Forgotten Golfing Greens Of Scotland
 Forgotten Golfing Greens Of Scotland

Canniesburn.

Canniesburn Golf Club. Instituted 1908.  Originally  a 9-hole course immediately behind Canniesburn Toll, to the left of Bearsden Road.  

 

   "Good progress is being made with the work of laying out the new course at Canniesburn. It was planned by D. Adams, who has had much experience of this work. The club only entered into possession of the ground on 28th November last, and it speaks volumes for the greenkeeper, John Taggart ( Lately with the corporation at Blackhill ) that a temporary nine hole course was open for play to-day. The full round will not be ready till next summer, but the portion laid out will give the members ample scope for their abilities in the meantime. The ground will be easily drained, and there should be little difficulty in working the greens into fine condition. The club has since it’s inception been most successful, and the membership of two hundred is being added to every day. Sir Archibald Campbell, of Succoth, and Garscube, is the Honorary President, and the Honorary Vice Presidents are Lord Provost A. McInnes Shaw and Robert Balfour Esq. M.P. The Honoary Secretary and Treasurer is Mr Peter G. Ritchie, Accountant, 103 West Regent St, Glasgow." (GET 25.12.1908)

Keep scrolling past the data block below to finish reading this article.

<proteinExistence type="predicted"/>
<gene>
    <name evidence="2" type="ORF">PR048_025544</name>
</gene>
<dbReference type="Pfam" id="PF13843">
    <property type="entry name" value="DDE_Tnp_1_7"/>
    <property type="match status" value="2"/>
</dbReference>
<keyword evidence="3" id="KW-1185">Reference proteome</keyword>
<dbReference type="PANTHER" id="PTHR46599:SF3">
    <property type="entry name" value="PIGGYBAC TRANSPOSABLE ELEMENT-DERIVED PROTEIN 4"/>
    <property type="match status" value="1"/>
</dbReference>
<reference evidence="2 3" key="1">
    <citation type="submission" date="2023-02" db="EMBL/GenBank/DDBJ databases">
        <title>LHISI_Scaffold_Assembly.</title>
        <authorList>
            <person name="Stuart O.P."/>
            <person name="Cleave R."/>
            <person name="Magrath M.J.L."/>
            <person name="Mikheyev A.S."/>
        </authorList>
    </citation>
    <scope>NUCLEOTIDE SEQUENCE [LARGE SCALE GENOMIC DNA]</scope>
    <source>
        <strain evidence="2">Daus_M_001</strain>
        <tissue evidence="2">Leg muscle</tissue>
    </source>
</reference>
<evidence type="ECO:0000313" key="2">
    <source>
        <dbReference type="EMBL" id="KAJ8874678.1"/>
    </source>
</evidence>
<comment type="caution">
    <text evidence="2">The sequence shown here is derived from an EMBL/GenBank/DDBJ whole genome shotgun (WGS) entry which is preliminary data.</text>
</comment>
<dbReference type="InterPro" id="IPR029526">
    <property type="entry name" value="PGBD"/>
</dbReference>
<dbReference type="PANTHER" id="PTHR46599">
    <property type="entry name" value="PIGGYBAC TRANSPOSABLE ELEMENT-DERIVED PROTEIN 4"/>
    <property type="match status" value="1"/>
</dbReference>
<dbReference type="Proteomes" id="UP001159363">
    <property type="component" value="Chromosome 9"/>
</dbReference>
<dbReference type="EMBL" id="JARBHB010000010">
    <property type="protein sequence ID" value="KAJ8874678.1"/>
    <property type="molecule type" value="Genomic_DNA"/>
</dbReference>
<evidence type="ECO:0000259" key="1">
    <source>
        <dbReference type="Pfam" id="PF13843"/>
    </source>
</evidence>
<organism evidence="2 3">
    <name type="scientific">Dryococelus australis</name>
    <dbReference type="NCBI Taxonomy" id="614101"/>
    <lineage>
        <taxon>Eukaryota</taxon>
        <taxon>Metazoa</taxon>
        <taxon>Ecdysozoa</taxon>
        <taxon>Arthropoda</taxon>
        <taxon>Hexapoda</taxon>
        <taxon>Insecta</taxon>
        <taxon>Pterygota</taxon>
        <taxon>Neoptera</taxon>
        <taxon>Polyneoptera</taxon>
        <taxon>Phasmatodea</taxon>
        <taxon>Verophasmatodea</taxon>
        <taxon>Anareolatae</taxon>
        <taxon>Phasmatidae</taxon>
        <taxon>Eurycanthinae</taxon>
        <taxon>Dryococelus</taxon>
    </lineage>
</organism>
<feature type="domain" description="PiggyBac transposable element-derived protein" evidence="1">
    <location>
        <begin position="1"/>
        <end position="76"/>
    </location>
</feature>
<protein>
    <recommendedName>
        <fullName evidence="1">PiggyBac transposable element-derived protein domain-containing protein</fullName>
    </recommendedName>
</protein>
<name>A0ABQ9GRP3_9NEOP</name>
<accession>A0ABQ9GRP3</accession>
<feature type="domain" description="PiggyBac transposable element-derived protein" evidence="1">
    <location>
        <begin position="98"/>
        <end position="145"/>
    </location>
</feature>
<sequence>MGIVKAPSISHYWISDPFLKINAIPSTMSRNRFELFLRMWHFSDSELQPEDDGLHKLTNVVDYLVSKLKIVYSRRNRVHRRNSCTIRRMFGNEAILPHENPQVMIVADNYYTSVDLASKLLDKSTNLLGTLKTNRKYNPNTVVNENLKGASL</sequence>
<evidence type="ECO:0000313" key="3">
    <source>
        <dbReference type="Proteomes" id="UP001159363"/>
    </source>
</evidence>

"The course at Canniesburn was extended and the official opening of the 18 holes was marked by an exhibition match on 16 April 1910 featuring J H Taylor, James Braid, Harry Vardon and Alex Herd. “The full round of 18 holes promises some very interesting golf as one rarely finds a course so convenient to a large city with such naturally tricky holes, more especially on the extension. One feature which will forcibly strike the golfer is the entire absence of bunkers; but notwithstanding, there are some cross hedges which require a lot of negotiating, and there is seldom seen a finer example of getting the fullest advantage out of a golf course than at the third green, which has been laid out on the site of an old garden with the hedge left entirely surrounding the green - a certain trap for careless players.(G 31.3.10) 

Owing to the Proprietor shooting over the ground THE COURSE WILL BE CLOSED ON TUESDAY FIRST, 25th inst.” (GET 10.10.1910).

 

Half the course was taken over for food production in WW1, and it remained open as a nine hole course, but after the war this proved too small for the resurgent membership (400) and, when efforts to recover the lost land were unsuccessful, it was decided to look for a new course. The club closed 1924 and reformed as Windyhill GC

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